Unlike non-commercial drivers, California law holds commercial drivers to higher standards. For instance, for one to obtain a Commercial Driver’s License (CDL), he/she needs to pass a knowledge and skills test. These tests depend on what type of commercial vehicle he/she will drive. And if you are driving a commercial vehicle, you need to be as sober as possible in terms of drinking and driving. While the standard legal BAC limit is 0.08%, for commercial drivers, the limit is as low as 0.04%.
In case you get charged with drunk-driving while operating a commercial motor vehicle, your CDL may be suspended. However, you can still fight to stop the suspension by presenting evidence and valid reasons that show the suspension is unfair. To do this, you need help from an experienced DUI defense attorney. In Orange County, you can seek the services of the Orange County DUI Defense Attorney Law Firm. Our attorneys will help you fight your case to prevent the suspension of your CDL.
California Law on Commercial DUI
California’s VC 23152 (d) sets forth the law on commercial DUI. According to this law, it is an offense to operate a commercial motor vehicle when you have a BAC of 0.04% or more. Note that 0.04% BAC only applies in the case of commercial vehicles. If it is a non-commercial vehicle, for example, a small truck, motorcycle, or car, the standard legal BAC limit of 0.08% applies.
It is critical to keep in mind that these are strict legal BAC limits. They will apply whether you were impaired by alcohol at the time of driving or not. Apart from license suspension, driving with a BAC of 0.04% or more for commercial drivers may lead to other severe consequences. They include fines, a jail sentence, probation, DUI School program, etc.
Classification of Commercial Motor Vehicles and Commercial Driver’s Licenses in California
California commercial DUI laws classify commercial motor vehicles into two, smaller commercial vehicles and large trucks. Large trucks include any vehicle that has a Gross Combination Rate Weight (GCWR) of over 26,000 pounds, or any 3-axle motor vehicle weighing more than 6,000 pounds. Smaller commercial cars, on the other hand, include:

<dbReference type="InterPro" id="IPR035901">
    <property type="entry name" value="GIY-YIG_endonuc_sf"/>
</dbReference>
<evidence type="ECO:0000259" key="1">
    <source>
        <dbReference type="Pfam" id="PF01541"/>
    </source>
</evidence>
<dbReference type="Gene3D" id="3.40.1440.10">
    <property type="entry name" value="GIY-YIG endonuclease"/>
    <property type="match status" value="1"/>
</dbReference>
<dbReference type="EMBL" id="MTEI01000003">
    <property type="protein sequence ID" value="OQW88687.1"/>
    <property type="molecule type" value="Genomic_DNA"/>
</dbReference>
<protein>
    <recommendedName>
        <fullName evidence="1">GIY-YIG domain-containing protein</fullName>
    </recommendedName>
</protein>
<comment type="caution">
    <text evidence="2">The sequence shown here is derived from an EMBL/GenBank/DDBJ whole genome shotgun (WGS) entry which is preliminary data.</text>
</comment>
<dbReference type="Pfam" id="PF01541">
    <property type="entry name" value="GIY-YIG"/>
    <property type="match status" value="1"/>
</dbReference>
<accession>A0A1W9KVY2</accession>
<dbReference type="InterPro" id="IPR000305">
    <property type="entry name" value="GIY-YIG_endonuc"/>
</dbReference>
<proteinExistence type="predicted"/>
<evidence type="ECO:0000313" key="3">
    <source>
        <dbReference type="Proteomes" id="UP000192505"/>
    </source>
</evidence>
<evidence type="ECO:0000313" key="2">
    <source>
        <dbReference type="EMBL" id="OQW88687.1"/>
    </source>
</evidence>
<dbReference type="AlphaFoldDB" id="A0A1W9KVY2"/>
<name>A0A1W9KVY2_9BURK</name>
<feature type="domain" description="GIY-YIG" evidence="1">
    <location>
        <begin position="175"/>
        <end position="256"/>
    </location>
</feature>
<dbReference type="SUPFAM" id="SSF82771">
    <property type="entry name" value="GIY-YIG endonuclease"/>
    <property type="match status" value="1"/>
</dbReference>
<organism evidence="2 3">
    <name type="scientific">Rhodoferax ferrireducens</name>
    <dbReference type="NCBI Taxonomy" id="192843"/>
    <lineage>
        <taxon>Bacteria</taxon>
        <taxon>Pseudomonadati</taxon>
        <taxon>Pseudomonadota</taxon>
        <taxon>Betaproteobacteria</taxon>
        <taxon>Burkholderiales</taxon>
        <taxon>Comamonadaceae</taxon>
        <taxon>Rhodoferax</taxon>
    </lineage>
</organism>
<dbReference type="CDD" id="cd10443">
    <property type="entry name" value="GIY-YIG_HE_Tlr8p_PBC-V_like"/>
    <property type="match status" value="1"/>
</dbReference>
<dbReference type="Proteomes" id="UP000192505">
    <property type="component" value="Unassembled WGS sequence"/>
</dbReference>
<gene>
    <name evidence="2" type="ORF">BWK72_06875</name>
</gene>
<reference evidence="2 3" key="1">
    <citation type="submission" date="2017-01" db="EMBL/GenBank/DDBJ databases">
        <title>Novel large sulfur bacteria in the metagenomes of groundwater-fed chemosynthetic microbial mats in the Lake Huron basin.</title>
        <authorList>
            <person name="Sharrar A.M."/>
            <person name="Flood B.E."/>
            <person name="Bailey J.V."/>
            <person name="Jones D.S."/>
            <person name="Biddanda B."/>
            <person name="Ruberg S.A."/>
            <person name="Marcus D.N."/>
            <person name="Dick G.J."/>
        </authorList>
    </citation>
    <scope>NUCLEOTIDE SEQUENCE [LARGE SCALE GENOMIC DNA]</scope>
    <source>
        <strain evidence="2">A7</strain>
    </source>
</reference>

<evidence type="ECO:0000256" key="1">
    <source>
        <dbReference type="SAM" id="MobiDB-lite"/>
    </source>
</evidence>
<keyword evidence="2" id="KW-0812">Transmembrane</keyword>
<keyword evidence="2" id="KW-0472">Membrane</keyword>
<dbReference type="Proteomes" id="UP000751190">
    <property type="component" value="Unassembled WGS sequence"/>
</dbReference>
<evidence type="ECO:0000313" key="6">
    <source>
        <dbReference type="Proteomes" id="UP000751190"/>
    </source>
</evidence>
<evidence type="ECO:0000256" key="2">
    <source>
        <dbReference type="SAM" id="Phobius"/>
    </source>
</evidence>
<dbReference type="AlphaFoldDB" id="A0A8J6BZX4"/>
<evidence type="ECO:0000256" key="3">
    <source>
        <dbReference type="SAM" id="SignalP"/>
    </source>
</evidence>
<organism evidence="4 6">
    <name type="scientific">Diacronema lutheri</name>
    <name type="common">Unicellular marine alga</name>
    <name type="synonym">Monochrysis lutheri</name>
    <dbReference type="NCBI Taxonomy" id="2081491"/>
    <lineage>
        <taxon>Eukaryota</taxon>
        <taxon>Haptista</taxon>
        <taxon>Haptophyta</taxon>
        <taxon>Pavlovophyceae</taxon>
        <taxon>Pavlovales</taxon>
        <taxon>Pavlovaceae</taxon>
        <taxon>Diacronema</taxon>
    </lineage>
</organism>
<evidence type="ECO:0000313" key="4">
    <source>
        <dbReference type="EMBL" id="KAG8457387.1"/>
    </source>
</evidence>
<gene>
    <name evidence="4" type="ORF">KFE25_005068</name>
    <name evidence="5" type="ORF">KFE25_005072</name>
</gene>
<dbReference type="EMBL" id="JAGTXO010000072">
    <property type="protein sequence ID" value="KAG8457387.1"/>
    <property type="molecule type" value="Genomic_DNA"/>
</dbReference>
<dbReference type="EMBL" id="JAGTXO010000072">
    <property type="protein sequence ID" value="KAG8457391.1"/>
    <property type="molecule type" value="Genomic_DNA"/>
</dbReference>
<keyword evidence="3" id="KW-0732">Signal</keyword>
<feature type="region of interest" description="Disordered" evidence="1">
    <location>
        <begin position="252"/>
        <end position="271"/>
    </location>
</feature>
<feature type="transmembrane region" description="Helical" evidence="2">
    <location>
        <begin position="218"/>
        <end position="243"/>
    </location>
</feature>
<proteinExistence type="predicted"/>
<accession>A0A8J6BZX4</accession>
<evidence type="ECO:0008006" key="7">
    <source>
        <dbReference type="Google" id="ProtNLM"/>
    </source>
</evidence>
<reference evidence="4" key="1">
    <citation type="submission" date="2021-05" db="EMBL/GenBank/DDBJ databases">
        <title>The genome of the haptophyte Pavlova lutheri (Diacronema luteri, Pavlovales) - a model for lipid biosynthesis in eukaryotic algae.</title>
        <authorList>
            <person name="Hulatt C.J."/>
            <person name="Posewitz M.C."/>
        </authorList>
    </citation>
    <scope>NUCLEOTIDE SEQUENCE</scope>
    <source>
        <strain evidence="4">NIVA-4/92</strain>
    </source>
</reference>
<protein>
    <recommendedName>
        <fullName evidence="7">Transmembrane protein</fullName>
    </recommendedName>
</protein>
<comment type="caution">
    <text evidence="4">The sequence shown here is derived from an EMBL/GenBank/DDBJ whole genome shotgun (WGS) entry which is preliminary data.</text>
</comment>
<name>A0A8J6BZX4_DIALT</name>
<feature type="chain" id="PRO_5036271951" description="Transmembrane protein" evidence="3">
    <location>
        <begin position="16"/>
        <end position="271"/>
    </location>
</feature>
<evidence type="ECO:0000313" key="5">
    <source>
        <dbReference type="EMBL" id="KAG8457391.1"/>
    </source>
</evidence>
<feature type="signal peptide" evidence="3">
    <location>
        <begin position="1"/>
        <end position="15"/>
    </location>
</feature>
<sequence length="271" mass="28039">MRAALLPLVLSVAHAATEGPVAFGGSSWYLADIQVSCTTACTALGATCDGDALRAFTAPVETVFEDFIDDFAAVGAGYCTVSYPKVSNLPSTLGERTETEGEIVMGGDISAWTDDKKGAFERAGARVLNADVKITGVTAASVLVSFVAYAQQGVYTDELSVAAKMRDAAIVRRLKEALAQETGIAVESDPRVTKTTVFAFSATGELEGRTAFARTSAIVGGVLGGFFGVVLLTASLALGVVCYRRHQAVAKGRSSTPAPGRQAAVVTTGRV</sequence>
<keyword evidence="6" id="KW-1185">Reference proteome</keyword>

- Double trailers
- Passenger vehicles that carry over ten passengers inclusive of the driver
- School buses
- Tank vehicles
- Vehicles that transport hazardous materials and require placards
- In given cases, farm vehicles
Note that recreational vehicles and agricultural vehicles that are driven by drivers not mandated to acquire a driver’s license are not classified as California commercial vehicles.
The law further establishes three types of CDL licenses:
- Class A,
- Class B, and
- Class C.
All CDL types permit drivers to operate any commercial motor vehicle.
A Class A CDL permits you to drive large trucks (weighing 26000 pounds or more). The vehicle being towed should have a Gross Vehicle Weight Rate (GVWR) of over 10000 pounds. Class B license holders will operate any single vehicle that has a GVWR of 26000 pounds or more. The car being towed should not be more than 10000 pounds. If you hold a Class C license, you will operate any commercial vehicle that is not classified under Class B or A licenses. Vehicles driven by a Class C license are majorly smaller commercial vehicles.
Having a specific type of CDL further specifies what kind of vehicle you are allowed to operate. Class A commercial driver’s license holders will drive tankers, tractor-trailers, and combination trucks. On the other hand, Class B CDL holders will operate construction vehicles, delivery trucks, and city-operating buses. Class C CDL holders will operate Hazmat vehicles, passenger service vehicles, and school buses.
Drunk-Driving and CDL Suspension